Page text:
Perkins’ pig-headed determination to honor what Christians describe as one of Seven Corporeal Works of Mercy puts him at odds with much in our culture; the alienation which accompanies the objectification of others, the tendency to hide behind bureaucratic structures to avoid getting personally involved and the time and cost involved in constructing real, meaningful relationships. Round-heeled Rachael clings firmly to the working-class security her marriage provides even as she employs the power nature placed between her legs to deal with the prevailing machismo of small town Texas life and the emotional void in her relationship with her husband. Sheriff Belmont’s decision to avoid any involvement in seeking justice for Estrada’s death comes from a cynicism so pervasive it finds expression in sexual impotence. Mike Norton, (a feral border guard chillingly brought to life by the gifted Pepper) brings the same isolated self-absorption to the semi-consensual sex he has with Lou Ann, his Barbie-Doll wife, as he does to the tit-and-ass magazine-induced masturbation he employs to enliven his solitary life on patrol. Lou Ann fights her husband’s indifference by constantly shopping at the mall; her unnamed next door neighbor shuns contact with virtually everyone other than her pet dog. In examining these cunningly presented lives, Three Burials underscores the inevitable corrosion which flows from a refusal to recognize and accept responsibility for failed interpersonal relationships.
Does individual malaise abound when communal sharing is absent? As the action in Three Burials moves south of the border, the movie quietly makes that assertion. Compared to the lack of healthy interaction that Jones depicts among his working class American characters, Estrada’s countrymen freely share with Perkins and his odd funeral procession what they have, be it a cup of coffee or a slice of freshly-killed game,. When a poisonous snake bite needs treatment it’s provided without payment; in return Perkins and his companion help shuck corn for a communal meal. In healthy human development, are there more fundamental prerequisites than the need for candid acceptance of individual vulnerability and the corresponding requirement of gratitude for blessings received?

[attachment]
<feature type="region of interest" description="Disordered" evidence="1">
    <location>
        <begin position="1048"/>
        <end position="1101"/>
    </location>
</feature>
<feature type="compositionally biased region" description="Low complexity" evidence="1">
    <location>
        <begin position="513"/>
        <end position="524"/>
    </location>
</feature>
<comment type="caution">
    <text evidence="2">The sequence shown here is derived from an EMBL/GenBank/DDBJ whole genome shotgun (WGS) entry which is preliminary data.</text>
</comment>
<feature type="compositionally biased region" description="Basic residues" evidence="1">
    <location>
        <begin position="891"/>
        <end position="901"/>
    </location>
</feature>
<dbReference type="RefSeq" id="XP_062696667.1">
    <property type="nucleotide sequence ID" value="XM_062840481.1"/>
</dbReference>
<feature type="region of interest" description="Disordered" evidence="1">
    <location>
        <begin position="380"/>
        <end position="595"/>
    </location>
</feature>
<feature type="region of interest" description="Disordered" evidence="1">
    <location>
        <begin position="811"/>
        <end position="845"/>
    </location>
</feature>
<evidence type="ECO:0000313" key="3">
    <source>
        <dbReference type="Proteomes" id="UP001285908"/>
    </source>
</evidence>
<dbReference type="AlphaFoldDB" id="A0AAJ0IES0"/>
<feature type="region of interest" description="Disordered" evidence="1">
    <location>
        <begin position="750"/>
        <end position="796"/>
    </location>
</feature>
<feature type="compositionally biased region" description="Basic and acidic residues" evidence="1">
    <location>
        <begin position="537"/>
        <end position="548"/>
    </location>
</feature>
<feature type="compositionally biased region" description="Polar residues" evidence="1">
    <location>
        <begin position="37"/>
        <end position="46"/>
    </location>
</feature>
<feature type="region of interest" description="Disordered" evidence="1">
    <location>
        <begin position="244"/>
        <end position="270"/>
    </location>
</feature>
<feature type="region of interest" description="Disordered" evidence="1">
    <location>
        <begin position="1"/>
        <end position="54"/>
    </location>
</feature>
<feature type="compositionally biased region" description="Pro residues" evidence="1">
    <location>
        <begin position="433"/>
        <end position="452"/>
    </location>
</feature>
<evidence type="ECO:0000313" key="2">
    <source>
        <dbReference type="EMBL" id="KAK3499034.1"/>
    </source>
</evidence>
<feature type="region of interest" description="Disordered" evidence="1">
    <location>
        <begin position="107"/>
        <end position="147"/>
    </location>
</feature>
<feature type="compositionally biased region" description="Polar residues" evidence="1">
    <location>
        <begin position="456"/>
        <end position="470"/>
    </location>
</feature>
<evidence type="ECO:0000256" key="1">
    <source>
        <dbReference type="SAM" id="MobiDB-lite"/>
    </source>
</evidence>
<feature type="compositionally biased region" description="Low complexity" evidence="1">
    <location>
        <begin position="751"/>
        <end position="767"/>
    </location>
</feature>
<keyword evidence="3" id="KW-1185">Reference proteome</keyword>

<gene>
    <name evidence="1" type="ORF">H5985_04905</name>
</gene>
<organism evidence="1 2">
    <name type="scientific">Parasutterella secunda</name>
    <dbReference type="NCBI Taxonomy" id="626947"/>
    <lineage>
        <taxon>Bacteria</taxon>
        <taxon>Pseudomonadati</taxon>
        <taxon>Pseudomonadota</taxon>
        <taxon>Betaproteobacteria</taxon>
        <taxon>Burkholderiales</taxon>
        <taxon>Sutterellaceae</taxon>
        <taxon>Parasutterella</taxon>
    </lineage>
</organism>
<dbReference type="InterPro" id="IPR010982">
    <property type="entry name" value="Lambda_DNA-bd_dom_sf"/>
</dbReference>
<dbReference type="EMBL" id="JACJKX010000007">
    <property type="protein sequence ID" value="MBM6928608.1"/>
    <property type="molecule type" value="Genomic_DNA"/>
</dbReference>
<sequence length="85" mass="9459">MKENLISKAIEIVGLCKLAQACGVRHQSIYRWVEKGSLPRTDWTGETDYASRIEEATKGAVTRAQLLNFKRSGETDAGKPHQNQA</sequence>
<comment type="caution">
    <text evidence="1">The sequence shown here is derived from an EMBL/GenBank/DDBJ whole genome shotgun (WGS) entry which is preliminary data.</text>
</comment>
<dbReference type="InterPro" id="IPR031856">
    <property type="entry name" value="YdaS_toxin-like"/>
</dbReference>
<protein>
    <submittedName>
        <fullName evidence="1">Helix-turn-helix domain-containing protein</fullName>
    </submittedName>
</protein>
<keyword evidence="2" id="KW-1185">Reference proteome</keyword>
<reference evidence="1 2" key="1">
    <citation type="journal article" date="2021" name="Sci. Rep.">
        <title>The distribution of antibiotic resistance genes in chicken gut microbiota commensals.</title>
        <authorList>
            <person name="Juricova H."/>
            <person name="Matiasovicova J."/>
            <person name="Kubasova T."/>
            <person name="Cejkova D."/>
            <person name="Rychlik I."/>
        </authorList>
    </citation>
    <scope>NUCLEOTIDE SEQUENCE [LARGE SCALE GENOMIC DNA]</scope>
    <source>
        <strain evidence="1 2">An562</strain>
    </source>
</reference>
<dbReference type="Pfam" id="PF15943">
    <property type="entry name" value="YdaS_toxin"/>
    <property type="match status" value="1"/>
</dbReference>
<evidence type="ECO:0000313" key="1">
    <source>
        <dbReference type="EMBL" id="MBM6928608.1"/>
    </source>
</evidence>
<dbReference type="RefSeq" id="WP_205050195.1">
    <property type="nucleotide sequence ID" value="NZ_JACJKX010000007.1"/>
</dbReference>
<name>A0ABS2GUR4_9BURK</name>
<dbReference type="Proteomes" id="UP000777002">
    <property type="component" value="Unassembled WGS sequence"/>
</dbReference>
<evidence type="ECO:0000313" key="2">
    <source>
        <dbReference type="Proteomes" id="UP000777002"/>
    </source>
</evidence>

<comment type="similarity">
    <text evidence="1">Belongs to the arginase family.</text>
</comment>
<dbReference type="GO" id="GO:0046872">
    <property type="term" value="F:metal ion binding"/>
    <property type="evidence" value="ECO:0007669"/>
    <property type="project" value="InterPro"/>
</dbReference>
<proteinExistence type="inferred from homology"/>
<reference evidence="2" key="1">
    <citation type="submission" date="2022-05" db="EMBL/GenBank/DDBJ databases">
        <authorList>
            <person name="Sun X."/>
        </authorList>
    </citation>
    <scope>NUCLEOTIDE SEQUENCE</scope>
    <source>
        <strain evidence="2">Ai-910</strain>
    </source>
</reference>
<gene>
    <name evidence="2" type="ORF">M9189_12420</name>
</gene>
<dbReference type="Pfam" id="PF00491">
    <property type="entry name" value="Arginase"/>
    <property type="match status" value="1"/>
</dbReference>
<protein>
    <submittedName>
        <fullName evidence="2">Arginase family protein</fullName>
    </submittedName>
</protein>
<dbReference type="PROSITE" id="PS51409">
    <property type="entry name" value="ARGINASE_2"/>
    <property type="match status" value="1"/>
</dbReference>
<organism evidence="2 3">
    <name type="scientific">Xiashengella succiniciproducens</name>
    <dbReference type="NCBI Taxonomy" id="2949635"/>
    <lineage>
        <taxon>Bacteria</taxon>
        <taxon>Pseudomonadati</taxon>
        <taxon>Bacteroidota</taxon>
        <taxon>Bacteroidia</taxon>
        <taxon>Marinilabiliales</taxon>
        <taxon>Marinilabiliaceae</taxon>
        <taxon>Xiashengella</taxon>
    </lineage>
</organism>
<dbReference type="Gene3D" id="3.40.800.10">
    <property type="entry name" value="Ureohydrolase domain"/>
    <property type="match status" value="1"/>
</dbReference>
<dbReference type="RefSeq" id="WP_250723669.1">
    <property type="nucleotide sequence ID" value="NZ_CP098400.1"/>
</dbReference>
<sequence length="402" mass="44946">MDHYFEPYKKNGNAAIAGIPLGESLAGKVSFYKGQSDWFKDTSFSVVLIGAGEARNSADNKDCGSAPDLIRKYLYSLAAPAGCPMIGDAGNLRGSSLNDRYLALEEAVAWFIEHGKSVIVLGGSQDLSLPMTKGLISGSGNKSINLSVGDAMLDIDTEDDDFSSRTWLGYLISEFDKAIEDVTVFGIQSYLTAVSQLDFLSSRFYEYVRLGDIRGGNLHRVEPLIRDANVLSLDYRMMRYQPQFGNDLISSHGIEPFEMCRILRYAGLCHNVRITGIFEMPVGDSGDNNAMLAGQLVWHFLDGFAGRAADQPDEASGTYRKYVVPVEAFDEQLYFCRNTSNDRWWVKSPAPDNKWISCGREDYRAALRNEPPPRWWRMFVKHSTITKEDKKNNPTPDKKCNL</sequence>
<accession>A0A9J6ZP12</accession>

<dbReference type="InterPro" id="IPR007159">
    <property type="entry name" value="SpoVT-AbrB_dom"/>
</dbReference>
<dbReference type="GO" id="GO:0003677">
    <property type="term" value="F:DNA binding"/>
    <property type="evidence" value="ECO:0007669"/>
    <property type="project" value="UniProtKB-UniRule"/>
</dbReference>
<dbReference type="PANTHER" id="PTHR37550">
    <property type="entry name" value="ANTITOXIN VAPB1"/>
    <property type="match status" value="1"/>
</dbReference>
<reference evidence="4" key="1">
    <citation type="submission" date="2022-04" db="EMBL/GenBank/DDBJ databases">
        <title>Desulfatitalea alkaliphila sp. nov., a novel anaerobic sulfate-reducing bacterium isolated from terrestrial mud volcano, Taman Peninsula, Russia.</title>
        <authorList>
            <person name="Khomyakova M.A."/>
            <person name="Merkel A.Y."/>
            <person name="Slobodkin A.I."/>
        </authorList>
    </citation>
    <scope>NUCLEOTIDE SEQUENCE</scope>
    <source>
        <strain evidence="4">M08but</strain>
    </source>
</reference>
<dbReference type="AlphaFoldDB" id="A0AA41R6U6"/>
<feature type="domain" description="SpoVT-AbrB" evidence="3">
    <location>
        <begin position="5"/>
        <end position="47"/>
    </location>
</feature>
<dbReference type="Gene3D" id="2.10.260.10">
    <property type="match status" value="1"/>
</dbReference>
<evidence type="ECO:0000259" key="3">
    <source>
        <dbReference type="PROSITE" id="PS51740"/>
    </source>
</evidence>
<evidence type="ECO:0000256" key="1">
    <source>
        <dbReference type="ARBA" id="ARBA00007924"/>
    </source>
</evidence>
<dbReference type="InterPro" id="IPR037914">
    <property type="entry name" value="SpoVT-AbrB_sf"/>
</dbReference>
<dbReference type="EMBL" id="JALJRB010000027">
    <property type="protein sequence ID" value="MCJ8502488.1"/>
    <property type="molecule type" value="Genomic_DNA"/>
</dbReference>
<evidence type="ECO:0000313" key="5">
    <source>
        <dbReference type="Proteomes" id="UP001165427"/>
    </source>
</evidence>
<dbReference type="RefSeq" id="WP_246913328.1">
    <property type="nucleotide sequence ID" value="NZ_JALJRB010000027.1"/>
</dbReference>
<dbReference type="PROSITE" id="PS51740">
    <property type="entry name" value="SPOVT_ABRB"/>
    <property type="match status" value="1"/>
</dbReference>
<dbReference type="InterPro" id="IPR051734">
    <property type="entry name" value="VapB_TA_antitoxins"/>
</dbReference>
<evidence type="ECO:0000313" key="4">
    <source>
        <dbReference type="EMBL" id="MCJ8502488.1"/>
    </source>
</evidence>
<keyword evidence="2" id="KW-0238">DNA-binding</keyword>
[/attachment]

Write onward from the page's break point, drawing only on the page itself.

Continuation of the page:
If none of Jones’ characters -- including the one he plays - - are without their imperfections, the same is true of his movie; the Mexican Odyssey, punctuated with far too many examples of the kidnap victim’s protracted suffering, goes on too long while the symbolism contained in some of the encounters near Estrada’s final resting place add little but length to the story’s telling. More puzzling are the scenes devoted to the preservation of Estrada’s corpse; Jones provides some lurid, off-putting detail here; if it’s an effort to generate black humor, the effort’s badly misguided. But these qualms constitute small beer, more than compensated for by the myriad joys of fully developed characters, an intriguing script and the vivid presentation of serious moral choices.
There’s not a shred of overt religious content here, just the careful parsing of values for audiences mature enough to have grown weary of the pious preaching, simplistic interpretations and self-righteous finger pointing so prevalent in America’s current religious institutions. “Three Burials” may abound in gleeful and often destructive sexuality, ferocious profanity and violence-induced physical suffering, yet Jones fashions from these off-putting ingredients a compelling collection of flawed human beings who struggle to answer important questions, even as they dimly grasp there may never be adequate ways to do so. But they can hope; in the film’s final scene, the gift of a horse becomes a symbol of reconciliation; in response to it, Norton, once described by his wife as “beyond redemption”, closes Three Burials with a line of dialogue which contains perhaps the most fundamental question any of us can ask another… “Are you going to be okay?”
Having already garnered awards for best actor (Jones) and screenplay (Arriaga) at Cannes, expect to see this one in the hunt at Oscar time. It’s a small, nearly perfect gem; but avoid it if you’re easily offended or particularly squeamish.Jake's Takes comments powered by Disqus